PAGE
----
When Christians Disagree
March 12, 2007 | Ray Pritchard
Christians disagree about almost everything. And when we disagree, we usually start a new church. Which reminds me of a story I heard a few years ago. A Scottish Presbyterian is rescued after many years of living alone on a desert island. When he is picked up, the captain says to him, “I thought you were stranded alone.” “I was,” replied the castaway. “Why are there three huts on the beach?”
“Well, the first one is my house, and the second one is where I go to church.”
“What about the third one?”
“Oh, that’s my old church.”
Although we like to sing, “We are not divided, all one body we,” and “We are one in the Spirit, we are one in the Lord,” Christians are mostly united about our love of dividing. If you doubt this, check out the Wikipedia article called List of Christian Denominations. The article lists hundreds of different denominations, including various branches of the Orthodox Church, various kinds of Catholic churches (some in communion with Rome, some not), a great many Lutheran denominations, a very long list of Methodist churches, then there are the Anglicans, Presbyterians, the Pentecostals, the Charismatics, and many, many other branches and twigs on the Christian family tree. I spent a little time studying the Baptists. You have the major groups listed–Southern Baptists, American Baptists, Conservative Baptists, Baptist General Conference, National Baptists and the Progressive Baptists. Then there are some groups that are a bit more esoteric: Old Baptist Union, Old Regular Baptists, Old Time Missionary Baptists, General Association of Baptists, General Association of General Baptists, General Association of Regular Baptist Churches, General Six-Principle Baptists, and my personal favorite, the Two-Seed-in-the-Spirit Predestinarian Baptists. The article also lists the Christian Unity Baptist Association and the Independent Baptists, two groups that probably don’t do much together. Given the wide diversity of opinions, the phrase “independent Baptist” is a redundant statement if you think about it. I’m teasing the Baptists because that happens to be my own spiritual heritage. But you could say much the same about all the other groups on the list.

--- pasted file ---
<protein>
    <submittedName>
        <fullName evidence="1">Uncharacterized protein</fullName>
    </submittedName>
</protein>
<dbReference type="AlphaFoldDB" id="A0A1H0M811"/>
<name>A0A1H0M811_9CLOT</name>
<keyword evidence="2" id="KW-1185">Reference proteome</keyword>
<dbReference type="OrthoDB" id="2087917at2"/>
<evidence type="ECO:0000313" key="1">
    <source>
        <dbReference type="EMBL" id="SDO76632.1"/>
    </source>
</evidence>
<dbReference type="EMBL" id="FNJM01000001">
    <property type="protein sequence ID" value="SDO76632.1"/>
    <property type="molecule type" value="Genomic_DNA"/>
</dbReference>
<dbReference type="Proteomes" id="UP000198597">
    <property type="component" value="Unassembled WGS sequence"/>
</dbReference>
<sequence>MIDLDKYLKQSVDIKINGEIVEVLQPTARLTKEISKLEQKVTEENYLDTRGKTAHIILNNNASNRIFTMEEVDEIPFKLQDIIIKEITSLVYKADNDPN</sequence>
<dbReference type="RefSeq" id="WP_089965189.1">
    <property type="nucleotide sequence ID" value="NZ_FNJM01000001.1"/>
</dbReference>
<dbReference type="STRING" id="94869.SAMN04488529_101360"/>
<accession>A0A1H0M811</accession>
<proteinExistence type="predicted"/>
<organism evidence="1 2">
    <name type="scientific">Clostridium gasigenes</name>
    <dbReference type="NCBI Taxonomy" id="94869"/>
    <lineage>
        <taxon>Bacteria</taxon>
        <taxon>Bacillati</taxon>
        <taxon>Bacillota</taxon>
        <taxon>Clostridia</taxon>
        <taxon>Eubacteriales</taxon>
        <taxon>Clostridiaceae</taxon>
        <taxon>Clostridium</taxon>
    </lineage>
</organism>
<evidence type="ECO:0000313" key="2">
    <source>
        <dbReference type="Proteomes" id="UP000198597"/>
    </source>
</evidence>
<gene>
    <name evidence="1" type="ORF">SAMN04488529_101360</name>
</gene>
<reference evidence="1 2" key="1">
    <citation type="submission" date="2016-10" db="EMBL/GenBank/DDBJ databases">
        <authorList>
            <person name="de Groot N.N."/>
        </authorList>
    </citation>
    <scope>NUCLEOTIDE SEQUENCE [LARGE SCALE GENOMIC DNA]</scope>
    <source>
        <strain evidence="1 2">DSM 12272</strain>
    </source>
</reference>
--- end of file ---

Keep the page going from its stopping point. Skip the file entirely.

For all our talk about unity, Christians not only disagree, we enjoy our disagreements. How else can you explain so many different “flavors” marching under the “Christian” banner?
Not a New Problem
In light of that reality, the question in this message is quite narrowly focused. How do you go discover God’s will in areas where Christians disagree? As we begin our discussion, let’s start with the observation that Christians have been disagreeing with each other since the very beginning. In fact, the New Testament itself records some of the early arguments among believers. When you read Romans and I Corinthians, you discover that Christians disagreed on things like eating meat offered to idols, on whether or not to observe the Sabbath Day, on whether to eat meat or be a vegetarian, and on whether or not to drink wine. In Colosse the church was torn by controversy over the proper role of angels, New Moon celebrations, and the proper diet for spiritual Christians. In Thessalonica the young church was deeply confused about the Second Coming of Christ. In Philippi there was evidently a major power struggle within the church, which is why Philippians contains such a strong plea for unity.